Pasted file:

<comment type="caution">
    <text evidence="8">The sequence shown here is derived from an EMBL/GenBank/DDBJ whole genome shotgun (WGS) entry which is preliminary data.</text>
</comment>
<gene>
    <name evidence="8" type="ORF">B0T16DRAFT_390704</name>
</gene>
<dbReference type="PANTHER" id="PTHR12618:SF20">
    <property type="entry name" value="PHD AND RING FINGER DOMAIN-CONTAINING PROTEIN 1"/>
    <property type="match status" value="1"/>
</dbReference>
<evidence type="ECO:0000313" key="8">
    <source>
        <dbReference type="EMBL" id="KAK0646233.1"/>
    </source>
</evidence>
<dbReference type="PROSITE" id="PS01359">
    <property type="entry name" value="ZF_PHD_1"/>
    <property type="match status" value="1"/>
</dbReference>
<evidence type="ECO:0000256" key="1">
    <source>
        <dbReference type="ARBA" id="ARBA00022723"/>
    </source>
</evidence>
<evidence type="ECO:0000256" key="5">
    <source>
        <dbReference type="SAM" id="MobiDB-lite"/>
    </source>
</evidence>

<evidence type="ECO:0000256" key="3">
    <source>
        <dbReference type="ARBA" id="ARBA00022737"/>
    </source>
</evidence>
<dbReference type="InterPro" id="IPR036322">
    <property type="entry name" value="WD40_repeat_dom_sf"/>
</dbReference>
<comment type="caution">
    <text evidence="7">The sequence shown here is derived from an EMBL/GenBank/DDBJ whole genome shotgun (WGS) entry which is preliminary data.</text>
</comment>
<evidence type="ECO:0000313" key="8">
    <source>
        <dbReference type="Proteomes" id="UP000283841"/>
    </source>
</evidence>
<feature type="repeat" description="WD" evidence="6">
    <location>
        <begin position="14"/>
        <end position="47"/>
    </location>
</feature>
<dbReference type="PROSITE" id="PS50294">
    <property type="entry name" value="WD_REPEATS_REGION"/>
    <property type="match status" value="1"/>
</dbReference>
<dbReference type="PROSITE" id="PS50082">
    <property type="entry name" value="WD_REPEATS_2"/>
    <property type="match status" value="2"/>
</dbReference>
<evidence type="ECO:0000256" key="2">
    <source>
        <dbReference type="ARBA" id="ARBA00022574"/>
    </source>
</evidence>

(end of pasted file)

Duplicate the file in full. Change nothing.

<comment type="caution">
    <text evidence="8">The sequence shown here is derived from an EMBL/GenBank/DDBJ whole genome shotgun (WGS) entry which is preliminary data.</text>
</comment>
<gene>
    <name evidence="8" type="ORF">B0T16DRAFT_390704</name>
</gene>
<dbReference type="PANTHER" id="PTHR12618:SF20">
    <property type="entry name" value="PHD AND RING FINGER DOMAIN-CONTAINING PROTEIN 1"/>
    <property type="match status" value="1"/>
</dbReference>
<evidence type="ECO:0000313" key="8">
    <source>
        <dbReference type="EMBL" id="KAK0646233.1"/>
    </source>
</evidence>
<dbReference type="PROSITE" id="PS01359">
    <property type="entry name" value="ZF_PHD_1"/>
    <property type="match status" value="1"/>
</dbReference>
<evidence type="ECO:0000256" key="1">
    <source>
        <dbReference type="ARBA" id="ARBA00022723"/>
    </source>
</evidence>
<evidence type="ECO:0000256" key="5">
    <source>
        <dbReference type="SAM" id="MobiDB-lite"/>
    </source>
</evidence>

<evidence type="ECO:0000256" key="3">
    <source>
        <dbReference type="ARBA" id="ARBA00022737"/>
    </source>
</evidence>
<dbReference type="InterPro" id="IPR036322">
    <property type="entry name" value="WD40_repeat_dom_sf"/>
</dbReference>
<comment type="caution">
    <text evidence="7">The sequence shown here is derived from an EMBL/GenBank/DDBJ whole genome shotgun (WGS) entry which is preliminary data.</text>
</comment>
<evidence type="ECO:0000313" key="8">
    <source>
        <dbReference type="Proteomes" id="UP000283841"/>
    </source>
</evidence>
<feature type="repeat" description="WD" evidence="6">
    <location>
        <begin position="14"/>
        <end position="47"/>
    </location>
</feature>
<dbReference type="PROSITE" id="PS50294">
    <property type="entry name" value="WD_REPEATS_REGION"/>
    <property type="match status" value="1"/>
</dbReference>
<dbReference type="PROSITE" id="PS50082">
    <property type="entry name" value="WD_REPEATS_2"/>
    <property type="match status" value="2"/>
</dbReference>
<evidence type="ECO:0000256" key="2">
    <source>
        <dbReference type="ARBA" id="ARBA00022574"/>
    </source>
</evidence>